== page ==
Sports car maker Lotus will build electric vehicles in the UK as part of a £2bn investment push aimed at massively increasing its production capacity.
The Hethel-based firm yesterday announced that it would switch to selling only electric cars by 2028. Its last combustion engine car, the Emira, will launch this summer.
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As part of the investment, the Telegraph reported that the firm would hire an extra 250 staff at its plant in Hethel, which currently has a workforce of 1,500.
Over a ten year revamp, the firm expects to triple the site’s production capacity, it added.
Overall, it expects to up production from around 1,400 vehicles last year to tens of thousands in the future.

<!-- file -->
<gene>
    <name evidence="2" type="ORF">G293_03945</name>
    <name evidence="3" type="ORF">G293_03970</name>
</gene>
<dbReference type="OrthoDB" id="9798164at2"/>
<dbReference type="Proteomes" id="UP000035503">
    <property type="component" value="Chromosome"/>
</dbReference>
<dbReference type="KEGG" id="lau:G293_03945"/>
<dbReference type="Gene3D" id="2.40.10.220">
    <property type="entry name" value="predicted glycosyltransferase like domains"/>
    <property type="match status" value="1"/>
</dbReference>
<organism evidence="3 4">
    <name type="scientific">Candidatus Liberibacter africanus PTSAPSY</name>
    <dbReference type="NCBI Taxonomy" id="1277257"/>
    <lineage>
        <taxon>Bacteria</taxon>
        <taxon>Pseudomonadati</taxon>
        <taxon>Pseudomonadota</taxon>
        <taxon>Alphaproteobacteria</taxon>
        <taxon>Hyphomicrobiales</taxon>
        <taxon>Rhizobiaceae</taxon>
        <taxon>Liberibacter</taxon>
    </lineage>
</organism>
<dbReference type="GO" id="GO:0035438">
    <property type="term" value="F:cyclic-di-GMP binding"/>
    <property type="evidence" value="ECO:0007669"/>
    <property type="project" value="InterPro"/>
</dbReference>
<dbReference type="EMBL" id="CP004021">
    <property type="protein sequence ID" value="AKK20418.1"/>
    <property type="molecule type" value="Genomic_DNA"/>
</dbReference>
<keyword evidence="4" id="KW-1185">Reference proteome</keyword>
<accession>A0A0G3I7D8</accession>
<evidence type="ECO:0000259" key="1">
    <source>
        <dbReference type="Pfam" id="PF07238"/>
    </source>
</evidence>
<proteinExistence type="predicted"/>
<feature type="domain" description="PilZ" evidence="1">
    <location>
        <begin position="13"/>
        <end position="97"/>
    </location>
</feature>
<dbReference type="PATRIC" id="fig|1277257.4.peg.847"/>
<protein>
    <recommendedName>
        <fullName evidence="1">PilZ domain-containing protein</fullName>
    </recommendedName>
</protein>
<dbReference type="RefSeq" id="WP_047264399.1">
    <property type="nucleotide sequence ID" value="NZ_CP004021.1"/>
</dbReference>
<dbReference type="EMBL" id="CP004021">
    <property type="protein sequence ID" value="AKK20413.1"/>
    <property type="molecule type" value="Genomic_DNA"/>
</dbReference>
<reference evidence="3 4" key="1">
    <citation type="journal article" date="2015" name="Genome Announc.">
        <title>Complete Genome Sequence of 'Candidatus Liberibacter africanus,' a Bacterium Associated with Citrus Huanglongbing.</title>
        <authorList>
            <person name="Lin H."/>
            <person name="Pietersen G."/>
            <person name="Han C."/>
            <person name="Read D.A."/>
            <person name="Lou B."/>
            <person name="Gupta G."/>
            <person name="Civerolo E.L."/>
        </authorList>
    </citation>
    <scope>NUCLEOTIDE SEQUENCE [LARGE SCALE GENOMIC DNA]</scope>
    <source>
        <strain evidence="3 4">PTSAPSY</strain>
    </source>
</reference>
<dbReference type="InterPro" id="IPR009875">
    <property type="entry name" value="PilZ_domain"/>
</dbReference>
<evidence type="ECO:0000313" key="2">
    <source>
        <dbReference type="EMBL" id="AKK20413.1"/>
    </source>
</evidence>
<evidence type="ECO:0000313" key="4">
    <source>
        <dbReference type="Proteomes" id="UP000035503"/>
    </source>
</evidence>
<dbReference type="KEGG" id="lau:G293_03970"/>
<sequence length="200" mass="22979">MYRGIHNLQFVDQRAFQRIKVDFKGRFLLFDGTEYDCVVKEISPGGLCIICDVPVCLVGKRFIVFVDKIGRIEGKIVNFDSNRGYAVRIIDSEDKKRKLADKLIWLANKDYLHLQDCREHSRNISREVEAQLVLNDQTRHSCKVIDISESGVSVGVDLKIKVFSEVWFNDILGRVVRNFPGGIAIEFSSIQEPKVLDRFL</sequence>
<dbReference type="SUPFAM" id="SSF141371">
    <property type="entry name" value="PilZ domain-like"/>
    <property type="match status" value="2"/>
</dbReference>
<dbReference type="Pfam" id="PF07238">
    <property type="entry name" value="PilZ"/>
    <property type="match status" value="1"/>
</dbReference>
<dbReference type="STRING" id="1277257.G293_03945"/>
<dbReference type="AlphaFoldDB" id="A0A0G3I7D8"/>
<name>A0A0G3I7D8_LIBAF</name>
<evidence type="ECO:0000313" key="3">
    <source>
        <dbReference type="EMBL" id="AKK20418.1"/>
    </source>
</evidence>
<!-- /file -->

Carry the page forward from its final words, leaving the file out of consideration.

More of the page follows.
Managing director Matt Windle said: “This really is a new era for us. Not only will it be accessible in terms of price point, but our quality is going to take a huge leap forward as well.”
In addition, the firm, which is owned by Chinese auto giant Geely, will build a new factory in Wuhan.
The British marque, which was founded in 1948, is the latest in a line of carmakers to announce plans to transition away from traditional petrol and diesel powered cars over the coming years.
The UK government has announced that the sale of new vehicles powered by the internal combustion engine will be banned by 2030.
Windle said Lotus aims to be all electric by 2028 – when the carmaker turns 80 – though the exact date may depend on the Emira’s popularity.
“But definitely before the end of the decade, we’ll be fully electric,” Windle said.